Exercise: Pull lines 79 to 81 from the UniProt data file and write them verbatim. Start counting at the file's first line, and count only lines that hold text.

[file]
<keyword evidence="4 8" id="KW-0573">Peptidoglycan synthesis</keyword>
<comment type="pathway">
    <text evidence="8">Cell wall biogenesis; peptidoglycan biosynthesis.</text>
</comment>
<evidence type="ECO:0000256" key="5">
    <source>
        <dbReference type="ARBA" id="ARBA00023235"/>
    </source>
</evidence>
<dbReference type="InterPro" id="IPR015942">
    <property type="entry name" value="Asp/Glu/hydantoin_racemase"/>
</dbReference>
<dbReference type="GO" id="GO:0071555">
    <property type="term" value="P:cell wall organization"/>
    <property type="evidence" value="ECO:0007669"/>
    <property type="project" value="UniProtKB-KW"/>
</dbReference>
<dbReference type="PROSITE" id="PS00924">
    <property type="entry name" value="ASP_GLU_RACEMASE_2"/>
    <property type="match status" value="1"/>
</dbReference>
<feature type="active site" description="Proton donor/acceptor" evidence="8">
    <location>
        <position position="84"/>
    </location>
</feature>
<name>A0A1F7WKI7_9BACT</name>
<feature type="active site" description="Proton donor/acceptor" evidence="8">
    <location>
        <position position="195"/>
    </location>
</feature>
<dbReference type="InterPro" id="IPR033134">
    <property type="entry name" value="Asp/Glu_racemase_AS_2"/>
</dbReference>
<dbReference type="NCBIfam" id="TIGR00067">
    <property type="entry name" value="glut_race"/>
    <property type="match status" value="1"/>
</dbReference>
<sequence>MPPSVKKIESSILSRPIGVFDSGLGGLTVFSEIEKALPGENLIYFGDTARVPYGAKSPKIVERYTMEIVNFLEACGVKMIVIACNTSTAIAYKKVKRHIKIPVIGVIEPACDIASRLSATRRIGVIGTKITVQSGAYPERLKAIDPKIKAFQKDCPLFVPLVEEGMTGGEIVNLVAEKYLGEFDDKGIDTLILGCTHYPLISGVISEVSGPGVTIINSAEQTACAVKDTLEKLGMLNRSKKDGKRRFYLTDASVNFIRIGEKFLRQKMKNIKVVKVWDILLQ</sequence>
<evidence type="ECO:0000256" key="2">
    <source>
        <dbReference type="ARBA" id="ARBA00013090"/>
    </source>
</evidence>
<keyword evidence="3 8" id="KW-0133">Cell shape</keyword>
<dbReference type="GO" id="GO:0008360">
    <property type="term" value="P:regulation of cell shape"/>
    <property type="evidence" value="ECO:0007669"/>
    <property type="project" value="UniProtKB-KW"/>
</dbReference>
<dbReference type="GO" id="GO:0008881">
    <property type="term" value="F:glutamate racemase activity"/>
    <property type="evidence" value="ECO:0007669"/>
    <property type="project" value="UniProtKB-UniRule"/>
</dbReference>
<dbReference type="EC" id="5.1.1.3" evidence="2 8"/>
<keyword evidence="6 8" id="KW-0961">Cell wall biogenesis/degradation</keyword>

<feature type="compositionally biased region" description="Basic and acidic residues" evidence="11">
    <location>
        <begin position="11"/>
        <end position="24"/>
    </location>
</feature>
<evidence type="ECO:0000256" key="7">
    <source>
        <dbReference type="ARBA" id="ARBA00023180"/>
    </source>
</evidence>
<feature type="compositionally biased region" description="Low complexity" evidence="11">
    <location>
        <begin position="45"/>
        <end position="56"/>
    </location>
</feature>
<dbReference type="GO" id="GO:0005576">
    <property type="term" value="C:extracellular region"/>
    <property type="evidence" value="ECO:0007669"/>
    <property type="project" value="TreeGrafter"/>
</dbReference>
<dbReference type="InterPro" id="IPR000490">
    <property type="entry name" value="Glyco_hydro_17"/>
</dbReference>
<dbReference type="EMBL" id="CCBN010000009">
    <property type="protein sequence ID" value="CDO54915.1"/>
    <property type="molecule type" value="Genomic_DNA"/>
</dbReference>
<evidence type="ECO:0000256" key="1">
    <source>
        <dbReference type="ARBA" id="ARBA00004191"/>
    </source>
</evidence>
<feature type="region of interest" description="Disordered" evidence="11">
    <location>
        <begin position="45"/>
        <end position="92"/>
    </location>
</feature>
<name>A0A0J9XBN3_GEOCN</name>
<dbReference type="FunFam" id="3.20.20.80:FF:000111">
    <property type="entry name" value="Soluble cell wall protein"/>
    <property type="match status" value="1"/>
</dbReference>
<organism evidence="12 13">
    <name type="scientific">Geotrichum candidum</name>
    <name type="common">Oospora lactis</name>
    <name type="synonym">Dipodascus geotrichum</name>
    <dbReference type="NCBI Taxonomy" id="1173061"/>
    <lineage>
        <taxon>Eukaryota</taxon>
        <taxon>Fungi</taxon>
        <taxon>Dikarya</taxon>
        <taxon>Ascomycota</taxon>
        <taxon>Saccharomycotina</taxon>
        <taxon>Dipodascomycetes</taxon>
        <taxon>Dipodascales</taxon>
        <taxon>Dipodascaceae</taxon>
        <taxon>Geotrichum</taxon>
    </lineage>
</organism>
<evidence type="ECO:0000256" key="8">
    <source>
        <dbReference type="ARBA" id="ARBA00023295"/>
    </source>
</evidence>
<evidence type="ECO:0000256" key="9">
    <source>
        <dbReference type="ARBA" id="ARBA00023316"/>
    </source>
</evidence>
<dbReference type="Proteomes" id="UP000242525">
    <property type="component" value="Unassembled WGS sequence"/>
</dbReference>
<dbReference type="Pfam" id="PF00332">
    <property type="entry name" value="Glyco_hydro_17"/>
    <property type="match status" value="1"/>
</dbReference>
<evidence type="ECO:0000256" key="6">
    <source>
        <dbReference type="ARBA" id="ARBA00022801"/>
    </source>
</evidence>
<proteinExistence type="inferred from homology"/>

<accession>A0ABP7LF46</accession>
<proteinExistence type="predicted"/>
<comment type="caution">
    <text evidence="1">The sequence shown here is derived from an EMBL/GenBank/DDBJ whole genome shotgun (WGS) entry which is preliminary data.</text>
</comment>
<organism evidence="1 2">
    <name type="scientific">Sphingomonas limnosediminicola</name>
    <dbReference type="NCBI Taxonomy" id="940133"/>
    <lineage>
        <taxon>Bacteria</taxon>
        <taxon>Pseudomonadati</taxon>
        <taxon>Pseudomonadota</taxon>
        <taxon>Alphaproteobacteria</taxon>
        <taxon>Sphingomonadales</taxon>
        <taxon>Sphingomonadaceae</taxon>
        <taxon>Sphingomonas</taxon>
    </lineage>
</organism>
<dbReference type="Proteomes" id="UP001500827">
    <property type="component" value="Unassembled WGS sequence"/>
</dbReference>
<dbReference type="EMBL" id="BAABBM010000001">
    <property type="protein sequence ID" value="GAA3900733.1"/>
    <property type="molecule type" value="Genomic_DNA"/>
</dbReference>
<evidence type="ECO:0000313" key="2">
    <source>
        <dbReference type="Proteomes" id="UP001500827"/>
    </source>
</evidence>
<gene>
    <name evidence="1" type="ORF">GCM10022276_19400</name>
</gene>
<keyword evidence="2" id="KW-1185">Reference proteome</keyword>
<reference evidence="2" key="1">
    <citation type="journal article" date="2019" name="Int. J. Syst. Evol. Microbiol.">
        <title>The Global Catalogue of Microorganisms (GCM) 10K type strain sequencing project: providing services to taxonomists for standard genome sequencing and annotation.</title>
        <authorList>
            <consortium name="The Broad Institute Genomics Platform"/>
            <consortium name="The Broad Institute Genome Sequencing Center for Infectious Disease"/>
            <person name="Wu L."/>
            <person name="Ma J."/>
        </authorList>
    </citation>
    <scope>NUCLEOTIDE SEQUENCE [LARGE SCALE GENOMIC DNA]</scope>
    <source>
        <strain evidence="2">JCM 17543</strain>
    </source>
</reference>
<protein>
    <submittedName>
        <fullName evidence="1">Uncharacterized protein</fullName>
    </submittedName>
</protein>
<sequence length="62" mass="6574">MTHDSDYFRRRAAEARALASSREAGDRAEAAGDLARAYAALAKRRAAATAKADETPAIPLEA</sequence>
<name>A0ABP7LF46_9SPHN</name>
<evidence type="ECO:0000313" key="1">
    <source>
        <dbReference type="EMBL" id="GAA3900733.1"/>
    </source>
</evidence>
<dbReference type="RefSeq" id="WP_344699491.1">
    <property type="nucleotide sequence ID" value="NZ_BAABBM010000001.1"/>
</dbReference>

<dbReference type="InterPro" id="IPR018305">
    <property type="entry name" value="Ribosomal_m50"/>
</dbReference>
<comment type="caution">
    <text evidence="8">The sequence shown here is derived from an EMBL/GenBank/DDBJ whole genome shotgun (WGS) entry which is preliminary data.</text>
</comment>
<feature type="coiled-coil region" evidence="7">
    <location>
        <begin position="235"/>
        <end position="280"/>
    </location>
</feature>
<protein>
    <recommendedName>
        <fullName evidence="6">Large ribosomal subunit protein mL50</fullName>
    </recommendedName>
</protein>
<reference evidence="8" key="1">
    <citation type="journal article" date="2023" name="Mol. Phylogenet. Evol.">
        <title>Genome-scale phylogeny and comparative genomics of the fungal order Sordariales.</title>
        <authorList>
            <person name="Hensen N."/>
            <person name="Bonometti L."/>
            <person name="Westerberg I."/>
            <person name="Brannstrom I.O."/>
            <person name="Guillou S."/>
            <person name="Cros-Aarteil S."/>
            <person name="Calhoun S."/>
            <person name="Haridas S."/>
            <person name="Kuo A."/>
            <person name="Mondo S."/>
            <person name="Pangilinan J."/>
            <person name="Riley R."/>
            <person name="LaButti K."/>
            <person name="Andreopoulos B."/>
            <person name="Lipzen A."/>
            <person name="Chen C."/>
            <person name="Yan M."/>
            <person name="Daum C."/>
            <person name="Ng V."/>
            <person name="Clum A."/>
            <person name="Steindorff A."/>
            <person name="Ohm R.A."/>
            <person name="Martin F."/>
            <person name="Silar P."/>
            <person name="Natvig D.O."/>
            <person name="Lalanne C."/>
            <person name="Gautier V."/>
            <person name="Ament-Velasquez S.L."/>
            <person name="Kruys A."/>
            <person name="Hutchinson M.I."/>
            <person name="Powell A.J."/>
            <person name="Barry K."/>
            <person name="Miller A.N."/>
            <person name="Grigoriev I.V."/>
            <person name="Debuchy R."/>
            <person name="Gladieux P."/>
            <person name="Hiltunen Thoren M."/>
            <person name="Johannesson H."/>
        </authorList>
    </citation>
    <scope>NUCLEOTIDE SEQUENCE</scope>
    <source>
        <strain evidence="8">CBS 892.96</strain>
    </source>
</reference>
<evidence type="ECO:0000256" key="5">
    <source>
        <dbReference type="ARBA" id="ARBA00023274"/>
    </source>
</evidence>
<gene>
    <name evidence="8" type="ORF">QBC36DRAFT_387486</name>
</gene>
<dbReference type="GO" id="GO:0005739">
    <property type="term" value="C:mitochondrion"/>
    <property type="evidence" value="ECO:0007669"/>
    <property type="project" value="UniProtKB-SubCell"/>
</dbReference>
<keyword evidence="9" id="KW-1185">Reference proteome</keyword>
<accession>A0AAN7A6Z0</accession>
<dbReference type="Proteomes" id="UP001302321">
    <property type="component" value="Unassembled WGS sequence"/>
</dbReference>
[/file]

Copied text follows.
    <property type="project" value="TreeGrafter"/>
</dbReference>
<dbReference type="InterPro" id="IPR000490">